Tweaking boot loaders on our PCs is a real rare venture, really. Tinkering your boot loader is not a good idea, unless, however required you don’t have to do it. What I am after here is merely informational and to flash before you some ideas that we can use when confronted with unexpected events such as managing boot loaders. As always, I recommend twiddling PCs be done by those who know what they are doing (experts in computers, of course, not Love Gurus) and if you are planning to do the twiddling, then this would mean that you should start learning and become an expert yourself — with the twiddling or fiddling thing. As a descendant of the old-fashioned IT guys that came from Cybertron, I am a firm believer of “If it ain’t broken, don’t fix it” idea. Just a little caveat there.
Touching the boot loader is not like installing Winrar or Winzip. The boot loader is in charge of loading your operating system and at that it is very much critical to the operation of your PC. Before our favorite OSs can be loaded, it is the bootloader that does its job first so the OS can step in. Boot loaders are sometimes referred to as boot strap loader or bootstrap. This small program is most of the time unheard, meek and silent despite its huge importance. There are a lot of boot loaders that are on our PCs today. There is GNU GRUB (i.e. Ubuntu), BOOTMGR, LILO and NTLDR (i.e. Windows Xp/Server 2003). If you have a dual-boot system (like Ubuntu and Windows Vista together) you will see the boot loader in action when you start-up your computer. Usually, when you arrive at the screen where options on what OS to load, Ubuntu or Vista for example, are posted. You can expect boot loader tweaking if you are dual-booting, making some OS tests or debugging your OS kernel.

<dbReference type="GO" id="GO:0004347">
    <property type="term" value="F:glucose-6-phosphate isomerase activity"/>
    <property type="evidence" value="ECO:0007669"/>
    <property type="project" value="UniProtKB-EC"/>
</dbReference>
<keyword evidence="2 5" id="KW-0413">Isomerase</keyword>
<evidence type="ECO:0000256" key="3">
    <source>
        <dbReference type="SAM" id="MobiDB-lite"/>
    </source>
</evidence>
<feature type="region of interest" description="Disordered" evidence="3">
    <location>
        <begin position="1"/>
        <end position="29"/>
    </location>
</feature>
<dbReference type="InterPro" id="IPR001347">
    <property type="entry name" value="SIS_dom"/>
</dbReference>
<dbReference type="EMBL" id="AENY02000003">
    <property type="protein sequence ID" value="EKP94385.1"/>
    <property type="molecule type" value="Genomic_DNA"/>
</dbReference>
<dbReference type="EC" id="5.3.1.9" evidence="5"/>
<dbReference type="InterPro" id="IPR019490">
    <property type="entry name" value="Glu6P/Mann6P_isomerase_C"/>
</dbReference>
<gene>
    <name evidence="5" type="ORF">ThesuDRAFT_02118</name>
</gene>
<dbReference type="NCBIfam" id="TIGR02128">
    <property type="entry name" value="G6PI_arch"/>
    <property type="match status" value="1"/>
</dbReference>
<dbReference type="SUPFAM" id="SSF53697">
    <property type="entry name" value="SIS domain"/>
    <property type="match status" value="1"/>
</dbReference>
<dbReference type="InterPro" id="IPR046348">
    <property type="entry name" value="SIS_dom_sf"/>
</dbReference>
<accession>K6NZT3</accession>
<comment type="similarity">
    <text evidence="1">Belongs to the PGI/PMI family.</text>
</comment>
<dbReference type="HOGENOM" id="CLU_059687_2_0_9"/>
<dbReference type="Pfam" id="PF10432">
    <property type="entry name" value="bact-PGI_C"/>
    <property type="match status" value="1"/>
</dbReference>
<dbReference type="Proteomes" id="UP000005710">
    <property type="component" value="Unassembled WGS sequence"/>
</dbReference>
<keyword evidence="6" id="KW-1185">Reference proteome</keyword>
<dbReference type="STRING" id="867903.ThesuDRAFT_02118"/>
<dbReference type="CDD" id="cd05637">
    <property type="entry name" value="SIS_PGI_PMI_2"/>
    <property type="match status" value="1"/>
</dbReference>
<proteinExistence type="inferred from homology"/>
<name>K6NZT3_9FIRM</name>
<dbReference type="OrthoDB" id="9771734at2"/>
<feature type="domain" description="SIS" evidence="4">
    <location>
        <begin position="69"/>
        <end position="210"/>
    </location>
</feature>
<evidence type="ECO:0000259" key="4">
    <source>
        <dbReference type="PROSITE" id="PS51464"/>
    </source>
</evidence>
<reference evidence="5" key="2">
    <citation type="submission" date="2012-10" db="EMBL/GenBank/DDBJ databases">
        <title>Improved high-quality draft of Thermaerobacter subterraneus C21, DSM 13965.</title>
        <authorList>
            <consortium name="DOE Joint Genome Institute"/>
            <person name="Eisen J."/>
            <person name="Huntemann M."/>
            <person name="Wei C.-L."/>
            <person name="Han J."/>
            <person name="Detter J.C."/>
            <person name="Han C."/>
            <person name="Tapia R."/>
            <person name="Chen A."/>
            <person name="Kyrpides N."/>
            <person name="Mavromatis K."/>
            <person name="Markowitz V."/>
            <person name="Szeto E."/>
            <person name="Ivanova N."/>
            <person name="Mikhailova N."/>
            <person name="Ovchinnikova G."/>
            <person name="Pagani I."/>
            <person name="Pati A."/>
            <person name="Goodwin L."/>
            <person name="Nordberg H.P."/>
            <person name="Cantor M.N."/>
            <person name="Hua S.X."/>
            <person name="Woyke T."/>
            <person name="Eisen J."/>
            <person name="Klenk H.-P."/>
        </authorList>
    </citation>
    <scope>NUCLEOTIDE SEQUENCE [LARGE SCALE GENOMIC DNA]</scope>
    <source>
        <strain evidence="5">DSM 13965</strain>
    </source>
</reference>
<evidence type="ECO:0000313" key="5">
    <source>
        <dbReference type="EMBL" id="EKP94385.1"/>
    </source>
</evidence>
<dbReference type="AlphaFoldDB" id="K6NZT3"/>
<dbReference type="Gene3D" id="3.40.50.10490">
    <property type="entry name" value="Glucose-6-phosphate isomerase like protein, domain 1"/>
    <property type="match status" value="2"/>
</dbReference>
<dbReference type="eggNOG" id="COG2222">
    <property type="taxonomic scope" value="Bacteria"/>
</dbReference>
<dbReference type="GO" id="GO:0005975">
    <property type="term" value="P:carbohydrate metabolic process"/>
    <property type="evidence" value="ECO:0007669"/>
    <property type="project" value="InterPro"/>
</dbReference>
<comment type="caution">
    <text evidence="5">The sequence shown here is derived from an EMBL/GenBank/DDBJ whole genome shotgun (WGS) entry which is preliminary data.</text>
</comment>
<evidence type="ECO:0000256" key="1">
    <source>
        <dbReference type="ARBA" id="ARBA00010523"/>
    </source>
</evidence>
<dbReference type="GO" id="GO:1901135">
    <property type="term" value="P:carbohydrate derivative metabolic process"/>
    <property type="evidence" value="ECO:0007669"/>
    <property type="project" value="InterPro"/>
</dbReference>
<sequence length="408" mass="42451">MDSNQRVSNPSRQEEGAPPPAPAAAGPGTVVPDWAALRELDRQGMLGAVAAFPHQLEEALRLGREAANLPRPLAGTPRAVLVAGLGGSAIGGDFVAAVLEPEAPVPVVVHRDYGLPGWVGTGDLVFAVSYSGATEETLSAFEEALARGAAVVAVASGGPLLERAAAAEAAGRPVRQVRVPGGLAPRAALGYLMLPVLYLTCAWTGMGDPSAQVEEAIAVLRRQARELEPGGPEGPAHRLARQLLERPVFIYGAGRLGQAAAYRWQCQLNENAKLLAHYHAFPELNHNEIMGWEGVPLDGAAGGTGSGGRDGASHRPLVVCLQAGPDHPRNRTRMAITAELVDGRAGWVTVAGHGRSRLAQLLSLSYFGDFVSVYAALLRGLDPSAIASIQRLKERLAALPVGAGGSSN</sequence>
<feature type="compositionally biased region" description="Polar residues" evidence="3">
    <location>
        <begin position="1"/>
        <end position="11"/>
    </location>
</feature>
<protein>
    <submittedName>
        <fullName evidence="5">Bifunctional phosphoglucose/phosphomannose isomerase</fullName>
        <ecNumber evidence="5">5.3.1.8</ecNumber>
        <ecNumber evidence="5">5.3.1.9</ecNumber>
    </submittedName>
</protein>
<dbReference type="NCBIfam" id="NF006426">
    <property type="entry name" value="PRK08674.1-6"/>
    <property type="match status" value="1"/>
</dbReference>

So why we need EasyBCD and what is it for? Allow me to show you why and for what.
Reason 1: Just the simple task of displaying the content of your boot loader.
Reason 2: If you want to change your boot settings.
Reason 3: Add/Remove entries from your existing boot loader.
Reason 4: Manage your boot loader with user selectable options.
Reason 5: In-buit boot loader diagnostics and boot loader recovery.
Reason 6: GUI-drivenboot loader management (Microsoft only provides the command-line bcdedit.exe tool only for bootloader management)
I have used EasyBCD on rare occasions, usually when I turn a little crazy and mess much around on my dual-boot PC configuration. Honestly, I was contented with what the software have allowed me see and do. I use a dual-boot WindowsVista Business and Ubuntu Jaunty on my Intel Centrino Vpro notebook. They seem to go together well. I am just starting to use Linux, a friend of mine tossed the idea to me. When I miss my next, next, finish life in Windows, I just switch right back. That is the beauty of dual-booting, like having two wives, one being virus-free but harder to handle, while other one beautiful and nice but faints in blue most of the time, bug-ridden and loves viruses more than me.
Try to read more on boot loaders, Wikipedia is one hot resource, actually you can go directly here.
EasyBCD comes from NeoSmart Technologies, they have been quite around for sometime and has been offering the software for free. I have added a download link of EasyBCD at the download page, if you want to try it, but please, be extra careful.
Thanks for reading. Your comments are most welcome.